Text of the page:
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Birth Control Health Center

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Plan B: Sebelius Overrules FDA, Nixes Sale Without ID

Emergency Contraceptive Pill Stays Prescription Only for Under-17 Teens
WebMD Health News
Reviewed by Laura J. Martin, MD

Dec. 7, 2011 -- Plan B One-Step -- the emergency contraceptive "morning-after pill" -- will remain hidden behind pharmacy counters. Girls under age 17 will still need a prescription.

Teva Pharmaceuticals had petitioned the FDA to allow stores to put Plan B on shelves with other family-planning products -- and to sell it to anyone who wanted it. The company conducted a study it said showed that girls as young as 12 could understand how to safely use the single-pill product.

The FDA agreed. In a statement released today, FDA Commissioner Margaret Hamburg, MD, said "there is adequate and reasonable, well-supported, and science-based evidence that Plan B One-Step is safe and effective and should be approved for nonprescription use for all females of childbearing potential."

But in an extremely unusual action, HHS Commissioner Kathleen Sebelius -- Hamburg's boss -- overruled the FDA.

Sebelius noted that about 10% of girls are able to get pregnant at age 11. In a statement, Sebelius said her action "reflects my conclusion that the data provided as part of the actual use study and the label comprehension study are not sufficient to support making Plan B One-Step available to all girls 16 and younger without talking to a health-care professional."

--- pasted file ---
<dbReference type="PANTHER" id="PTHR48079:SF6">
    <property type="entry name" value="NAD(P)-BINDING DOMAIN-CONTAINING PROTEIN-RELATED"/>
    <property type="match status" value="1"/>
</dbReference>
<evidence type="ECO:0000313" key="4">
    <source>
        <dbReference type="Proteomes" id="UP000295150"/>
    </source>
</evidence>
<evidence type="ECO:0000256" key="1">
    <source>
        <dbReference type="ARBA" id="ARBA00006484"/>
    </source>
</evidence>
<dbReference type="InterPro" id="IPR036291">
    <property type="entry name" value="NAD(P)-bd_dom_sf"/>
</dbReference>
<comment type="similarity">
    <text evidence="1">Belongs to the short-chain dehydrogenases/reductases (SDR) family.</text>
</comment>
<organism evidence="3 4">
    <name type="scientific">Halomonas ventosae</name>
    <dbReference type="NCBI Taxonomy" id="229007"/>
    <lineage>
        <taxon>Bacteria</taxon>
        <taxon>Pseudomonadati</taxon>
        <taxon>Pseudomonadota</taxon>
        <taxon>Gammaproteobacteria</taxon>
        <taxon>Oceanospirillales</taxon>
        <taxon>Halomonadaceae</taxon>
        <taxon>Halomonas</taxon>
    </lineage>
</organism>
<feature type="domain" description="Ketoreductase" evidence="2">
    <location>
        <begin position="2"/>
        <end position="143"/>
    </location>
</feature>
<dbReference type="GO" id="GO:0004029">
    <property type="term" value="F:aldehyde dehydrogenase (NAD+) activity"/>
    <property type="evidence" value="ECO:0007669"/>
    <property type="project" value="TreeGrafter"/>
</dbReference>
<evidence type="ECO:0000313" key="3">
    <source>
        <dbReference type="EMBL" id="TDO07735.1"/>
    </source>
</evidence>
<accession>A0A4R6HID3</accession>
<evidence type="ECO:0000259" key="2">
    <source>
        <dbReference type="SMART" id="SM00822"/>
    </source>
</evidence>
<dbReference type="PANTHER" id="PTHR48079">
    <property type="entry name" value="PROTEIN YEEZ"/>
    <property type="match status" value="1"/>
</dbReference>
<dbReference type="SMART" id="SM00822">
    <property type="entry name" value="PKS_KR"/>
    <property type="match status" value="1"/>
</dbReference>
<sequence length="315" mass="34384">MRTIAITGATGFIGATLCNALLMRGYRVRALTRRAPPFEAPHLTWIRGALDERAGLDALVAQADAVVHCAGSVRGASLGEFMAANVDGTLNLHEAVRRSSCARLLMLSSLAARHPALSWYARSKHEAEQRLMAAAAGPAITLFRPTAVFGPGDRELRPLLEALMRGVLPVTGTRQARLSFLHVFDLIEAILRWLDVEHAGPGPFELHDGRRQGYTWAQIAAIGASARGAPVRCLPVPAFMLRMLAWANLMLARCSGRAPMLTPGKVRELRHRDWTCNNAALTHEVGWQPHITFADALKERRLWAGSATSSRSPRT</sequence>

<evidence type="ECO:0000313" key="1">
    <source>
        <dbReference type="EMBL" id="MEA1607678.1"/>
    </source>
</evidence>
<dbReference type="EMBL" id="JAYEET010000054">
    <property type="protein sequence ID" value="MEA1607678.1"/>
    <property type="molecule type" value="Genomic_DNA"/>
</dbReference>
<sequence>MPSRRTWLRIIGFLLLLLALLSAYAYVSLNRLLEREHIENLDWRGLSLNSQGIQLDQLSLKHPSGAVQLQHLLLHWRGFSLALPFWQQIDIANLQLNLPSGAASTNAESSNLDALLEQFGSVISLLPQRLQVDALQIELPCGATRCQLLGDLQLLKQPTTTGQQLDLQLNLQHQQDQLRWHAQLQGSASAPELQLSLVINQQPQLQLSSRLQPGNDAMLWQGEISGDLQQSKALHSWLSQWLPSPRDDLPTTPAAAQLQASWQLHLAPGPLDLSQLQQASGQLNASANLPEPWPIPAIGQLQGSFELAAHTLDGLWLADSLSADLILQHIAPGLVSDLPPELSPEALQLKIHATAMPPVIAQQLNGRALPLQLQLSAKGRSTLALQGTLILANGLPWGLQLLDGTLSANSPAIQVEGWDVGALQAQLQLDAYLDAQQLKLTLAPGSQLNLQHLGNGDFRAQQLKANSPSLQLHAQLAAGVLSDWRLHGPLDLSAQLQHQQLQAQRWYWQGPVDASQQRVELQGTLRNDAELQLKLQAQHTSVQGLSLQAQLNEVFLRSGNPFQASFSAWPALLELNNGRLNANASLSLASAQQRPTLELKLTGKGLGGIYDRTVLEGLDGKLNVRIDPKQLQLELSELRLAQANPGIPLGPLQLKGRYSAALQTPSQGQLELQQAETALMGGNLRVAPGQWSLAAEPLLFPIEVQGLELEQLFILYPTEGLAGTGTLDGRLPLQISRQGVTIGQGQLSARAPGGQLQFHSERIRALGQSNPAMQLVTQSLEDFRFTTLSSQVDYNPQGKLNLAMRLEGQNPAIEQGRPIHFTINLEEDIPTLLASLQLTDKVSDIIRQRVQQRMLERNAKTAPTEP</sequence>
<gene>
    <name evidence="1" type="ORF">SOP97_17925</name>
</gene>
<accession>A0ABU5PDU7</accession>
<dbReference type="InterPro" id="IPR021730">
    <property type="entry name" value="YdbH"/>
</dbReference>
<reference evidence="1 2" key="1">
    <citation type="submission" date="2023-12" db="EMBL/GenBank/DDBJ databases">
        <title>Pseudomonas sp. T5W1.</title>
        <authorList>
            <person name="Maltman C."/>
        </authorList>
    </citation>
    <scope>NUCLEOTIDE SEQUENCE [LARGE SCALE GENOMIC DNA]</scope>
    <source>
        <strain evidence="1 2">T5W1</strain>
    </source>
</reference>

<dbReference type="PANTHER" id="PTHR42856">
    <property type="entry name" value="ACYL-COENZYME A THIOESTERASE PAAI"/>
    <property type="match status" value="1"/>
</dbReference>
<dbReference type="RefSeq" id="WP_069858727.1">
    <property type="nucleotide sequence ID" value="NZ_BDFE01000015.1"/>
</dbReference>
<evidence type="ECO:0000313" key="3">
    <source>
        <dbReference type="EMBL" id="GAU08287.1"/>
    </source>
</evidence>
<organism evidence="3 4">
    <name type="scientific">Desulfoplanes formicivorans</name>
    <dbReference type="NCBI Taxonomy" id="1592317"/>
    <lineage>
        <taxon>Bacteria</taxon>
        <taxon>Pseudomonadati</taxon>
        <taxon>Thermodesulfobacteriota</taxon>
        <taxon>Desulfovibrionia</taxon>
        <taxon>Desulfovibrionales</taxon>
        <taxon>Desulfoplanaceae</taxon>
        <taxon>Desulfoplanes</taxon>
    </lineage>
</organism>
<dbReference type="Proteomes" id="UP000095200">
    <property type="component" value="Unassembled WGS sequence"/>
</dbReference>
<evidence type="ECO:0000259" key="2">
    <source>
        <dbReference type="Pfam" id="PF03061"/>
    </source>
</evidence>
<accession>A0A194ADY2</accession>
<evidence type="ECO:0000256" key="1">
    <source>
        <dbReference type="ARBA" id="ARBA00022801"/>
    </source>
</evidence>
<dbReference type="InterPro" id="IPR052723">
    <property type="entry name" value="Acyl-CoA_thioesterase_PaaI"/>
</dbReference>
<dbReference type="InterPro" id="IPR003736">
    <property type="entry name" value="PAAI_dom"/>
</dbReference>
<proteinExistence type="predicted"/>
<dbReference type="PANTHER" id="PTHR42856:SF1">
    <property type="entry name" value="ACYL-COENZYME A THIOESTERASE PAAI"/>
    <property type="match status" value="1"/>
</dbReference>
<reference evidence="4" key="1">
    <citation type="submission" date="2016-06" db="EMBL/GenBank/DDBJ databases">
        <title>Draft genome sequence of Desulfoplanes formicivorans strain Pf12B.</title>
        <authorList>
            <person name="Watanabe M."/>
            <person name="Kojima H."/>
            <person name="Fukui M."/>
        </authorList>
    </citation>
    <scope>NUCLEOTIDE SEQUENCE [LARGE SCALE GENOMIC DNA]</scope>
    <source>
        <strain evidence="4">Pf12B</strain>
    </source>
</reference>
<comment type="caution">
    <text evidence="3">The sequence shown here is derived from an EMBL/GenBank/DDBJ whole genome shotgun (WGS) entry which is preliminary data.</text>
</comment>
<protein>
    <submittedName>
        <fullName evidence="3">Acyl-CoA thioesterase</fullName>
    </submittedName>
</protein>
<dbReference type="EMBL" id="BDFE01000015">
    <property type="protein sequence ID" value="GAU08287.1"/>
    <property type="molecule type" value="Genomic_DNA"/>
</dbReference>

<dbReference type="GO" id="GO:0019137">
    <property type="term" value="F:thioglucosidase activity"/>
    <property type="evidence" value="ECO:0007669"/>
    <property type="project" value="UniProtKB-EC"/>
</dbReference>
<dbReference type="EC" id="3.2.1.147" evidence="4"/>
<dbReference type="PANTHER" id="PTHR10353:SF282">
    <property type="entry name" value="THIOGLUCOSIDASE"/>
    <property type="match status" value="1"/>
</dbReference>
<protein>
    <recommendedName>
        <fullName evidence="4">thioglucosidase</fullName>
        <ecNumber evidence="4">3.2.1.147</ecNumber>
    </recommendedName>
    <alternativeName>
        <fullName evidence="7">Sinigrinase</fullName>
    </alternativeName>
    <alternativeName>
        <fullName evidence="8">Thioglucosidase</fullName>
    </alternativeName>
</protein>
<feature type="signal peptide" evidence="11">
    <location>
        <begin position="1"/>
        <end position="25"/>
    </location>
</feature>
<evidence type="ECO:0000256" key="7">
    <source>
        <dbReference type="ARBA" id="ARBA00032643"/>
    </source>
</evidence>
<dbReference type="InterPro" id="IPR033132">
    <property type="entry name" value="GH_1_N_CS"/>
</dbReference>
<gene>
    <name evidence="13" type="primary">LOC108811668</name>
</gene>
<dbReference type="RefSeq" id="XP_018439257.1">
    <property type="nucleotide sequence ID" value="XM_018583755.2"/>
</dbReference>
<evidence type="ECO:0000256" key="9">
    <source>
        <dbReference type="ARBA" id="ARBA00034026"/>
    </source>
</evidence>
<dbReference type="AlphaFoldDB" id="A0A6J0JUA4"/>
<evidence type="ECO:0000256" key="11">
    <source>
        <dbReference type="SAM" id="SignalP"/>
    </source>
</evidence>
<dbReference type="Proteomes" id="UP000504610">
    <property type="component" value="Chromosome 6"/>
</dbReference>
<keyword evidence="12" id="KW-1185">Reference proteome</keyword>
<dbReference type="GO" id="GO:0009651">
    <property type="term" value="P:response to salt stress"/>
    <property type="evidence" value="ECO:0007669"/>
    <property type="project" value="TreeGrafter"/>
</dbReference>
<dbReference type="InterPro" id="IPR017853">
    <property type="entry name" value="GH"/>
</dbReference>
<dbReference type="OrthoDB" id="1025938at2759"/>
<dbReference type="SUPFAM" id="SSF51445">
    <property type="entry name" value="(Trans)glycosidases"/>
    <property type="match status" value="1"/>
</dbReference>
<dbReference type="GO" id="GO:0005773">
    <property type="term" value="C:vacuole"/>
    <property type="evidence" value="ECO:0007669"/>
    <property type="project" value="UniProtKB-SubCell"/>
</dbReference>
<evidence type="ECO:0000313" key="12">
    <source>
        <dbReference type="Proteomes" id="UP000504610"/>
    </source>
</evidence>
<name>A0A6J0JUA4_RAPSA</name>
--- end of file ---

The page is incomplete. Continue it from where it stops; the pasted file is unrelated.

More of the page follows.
The studies submitted to FDA, as published, included girls aged 12 to 17. At least 79% of the youngest girls could understand the instructions.

By the time a girl gets a prescription for Plan B, it may be too late. The drug must be taken within three days -- 72 hours -- of unprotected sex.

"The sooner Plan B is taken, the better it works," Amy Niemann, vice president of Teva Women's Health, tells WebMD. "That is the entire rationale for having widespread availability for this product."

Nancy L. Stanwood, MD, MPH, section chief of family planning at Yale School of Medicine, says full OTC status would have made emergency contraception available to many more people who need it.

"The irony of Plan B not being OTC for women of all ages is that it has not been available for the women who need it the most," Stanwood tells WebMD. "Teens may be sexually active for a while before they see a doctor to get a prescription for contraceptives. ... [With emergency contraceptives] they don't just have to hope the condom doesn't break. There is something they can do."

And there's another group of women that may want emergency contraception: rape victims.

"Many women who have been raped do not come in for medical care, and many do not see a doctor in a timely manner," Stanwood says. "With over-the-counter sale of Plan B, at least they could do this. And young women are more likely to be raped. We want these women to get medical care, but most do not do it quickly."

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